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August 1, 2010

Almost 5 years without a legitimate security issue reported.

John Barber reported a problem where, if the system administrator misconfigures rssh by providing two few access bits in the configuration file, the user will be given default permissions (scp) to the entire system, potentially circumventing any configured chroot. Fixing this required a behavior change: In the past, using rssh without a config file would give all users default access to use scp on an unchrooted system. In order to correct the reported bug, this feature has been eliminated, and you must now have a valid configuration file. If no config file exists, all users will be locked out.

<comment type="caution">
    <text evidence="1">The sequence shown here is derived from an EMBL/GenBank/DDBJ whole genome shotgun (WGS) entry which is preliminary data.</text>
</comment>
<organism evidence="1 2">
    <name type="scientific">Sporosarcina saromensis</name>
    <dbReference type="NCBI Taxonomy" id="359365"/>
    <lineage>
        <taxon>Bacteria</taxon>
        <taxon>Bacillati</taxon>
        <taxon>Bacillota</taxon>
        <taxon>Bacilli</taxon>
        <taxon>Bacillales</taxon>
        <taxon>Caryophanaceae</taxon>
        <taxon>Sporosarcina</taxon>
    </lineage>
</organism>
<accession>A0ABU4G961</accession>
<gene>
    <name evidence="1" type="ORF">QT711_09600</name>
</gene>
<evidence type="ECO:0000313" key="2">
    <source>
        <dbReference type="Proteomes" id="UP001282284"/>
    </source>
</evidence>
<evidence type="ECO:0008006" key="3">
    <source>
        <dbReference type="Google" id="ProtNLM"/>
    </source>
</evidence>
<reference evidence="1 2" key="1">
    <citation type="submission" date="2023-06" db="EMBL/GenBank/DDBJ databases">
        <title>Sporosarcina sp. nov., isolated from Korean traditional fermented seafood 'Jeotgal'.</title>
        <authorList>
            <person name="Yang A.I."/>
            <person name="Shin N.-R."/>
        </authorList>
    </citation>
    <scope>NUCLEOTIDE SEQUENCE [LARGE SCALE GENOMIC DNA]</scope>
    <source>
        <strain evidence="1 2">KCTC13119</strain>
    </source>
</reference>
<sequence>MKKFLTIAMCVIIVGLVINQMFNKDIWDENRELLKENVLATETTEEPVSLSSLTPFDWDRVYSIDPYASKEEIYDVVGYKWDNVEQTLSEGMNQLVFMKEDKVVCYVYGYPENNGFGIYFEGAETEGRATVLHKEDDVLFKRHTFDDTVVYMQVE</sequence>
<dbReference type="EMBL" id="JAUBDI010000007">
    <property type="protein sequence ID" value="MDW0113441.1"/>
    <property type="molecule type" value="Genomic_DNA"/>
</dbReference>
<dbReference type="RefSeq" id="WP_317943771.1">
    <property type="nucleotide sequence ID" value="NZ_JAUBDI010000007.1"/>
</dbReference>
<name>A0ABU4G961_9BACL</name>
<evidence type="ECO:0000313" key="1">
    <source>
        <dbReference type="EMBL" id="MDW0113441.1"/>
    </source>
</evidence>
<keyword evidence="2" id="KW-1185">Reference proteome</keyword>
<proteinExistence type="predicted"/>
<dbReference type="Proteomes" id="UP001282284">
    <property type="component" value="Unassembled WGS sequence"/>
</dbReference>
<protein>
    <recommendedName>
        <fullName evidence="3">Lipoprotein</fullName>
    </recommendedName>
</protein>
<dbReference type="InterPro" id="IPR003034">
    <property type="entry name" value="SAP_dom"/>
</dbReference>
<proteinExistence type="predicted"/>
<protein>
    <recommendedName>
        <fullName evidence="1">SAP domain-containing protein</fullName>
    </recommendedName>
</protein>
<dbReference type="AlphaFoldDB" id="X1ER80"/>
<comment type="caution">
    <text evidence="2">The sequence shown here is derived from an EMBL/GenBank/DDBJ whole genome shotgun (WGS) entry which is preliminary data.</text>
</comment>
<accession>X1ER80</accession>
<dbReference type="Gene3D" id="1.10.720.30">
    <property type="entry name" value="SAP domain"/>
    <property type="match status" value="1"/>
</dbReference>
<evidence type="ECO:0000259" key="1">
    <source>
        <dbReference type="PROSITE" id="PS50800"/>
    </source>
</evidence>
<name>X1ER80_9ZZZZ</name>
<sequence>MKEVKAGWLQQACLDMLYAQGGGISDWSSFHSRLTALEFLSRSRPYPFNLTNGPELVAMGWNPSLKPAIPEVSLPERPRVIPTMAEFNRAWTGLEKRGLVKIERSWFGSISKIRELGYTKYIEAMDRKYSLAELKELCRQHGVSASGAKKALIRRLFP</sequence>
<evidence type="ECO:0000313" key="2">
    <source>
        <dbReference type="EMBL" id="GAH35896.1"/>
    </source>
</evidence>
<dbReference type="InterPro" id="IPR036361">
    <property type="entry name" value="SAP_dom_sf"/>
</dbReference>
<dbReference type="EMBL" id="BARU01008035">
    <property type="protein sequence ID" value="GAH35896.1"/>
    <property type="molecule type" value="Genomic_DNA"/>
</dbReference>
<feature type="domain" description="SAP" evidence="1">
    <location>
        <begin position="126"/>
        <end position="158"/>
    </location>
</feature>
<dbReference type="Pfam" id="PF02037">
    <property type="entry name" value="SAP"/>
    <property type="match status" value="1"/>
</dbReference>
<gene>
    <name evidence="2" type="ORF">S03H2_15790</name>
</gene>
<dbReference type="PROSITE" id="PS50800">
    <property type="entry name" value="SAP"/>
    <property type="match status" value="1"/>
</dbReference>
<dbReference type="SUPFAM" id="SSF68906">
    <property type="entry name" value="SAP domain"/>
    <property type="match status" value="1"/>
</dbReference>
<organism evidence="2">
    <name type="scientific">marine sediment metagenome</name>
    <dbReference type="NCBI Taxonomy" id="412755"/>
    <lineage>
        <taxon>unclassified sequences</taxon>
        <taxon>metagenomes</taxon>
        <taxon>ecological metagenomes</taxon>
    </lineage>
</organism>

Maarten van der Schrieck noticed a bug where, under conditions which are too far-fetched to describe, the rssh_chroot_helper could crash due to calling fgets with a null pointer. This can not occur with a normal, proper installation of rssh. The code path that causes this can only be reached if the system administrator deliberately installs rssh improperly, and the hoops through which one must jump to get it to occur are substantial, so the security impact here is basically nil. But it is a legitimate bug, so I fixed it nonetheless.

Dec 18, 2005

Max Vozeler has reported a problem whereby rssh can allow users who have shell access to systems where rssh is installed (and rssh_chroot_helper is installed SUID) to gain root access to the system, due to the ability to chroot to arbitrary locations. There are a lot of potentially mitigating factors, but to be safe you should upgrade immediately.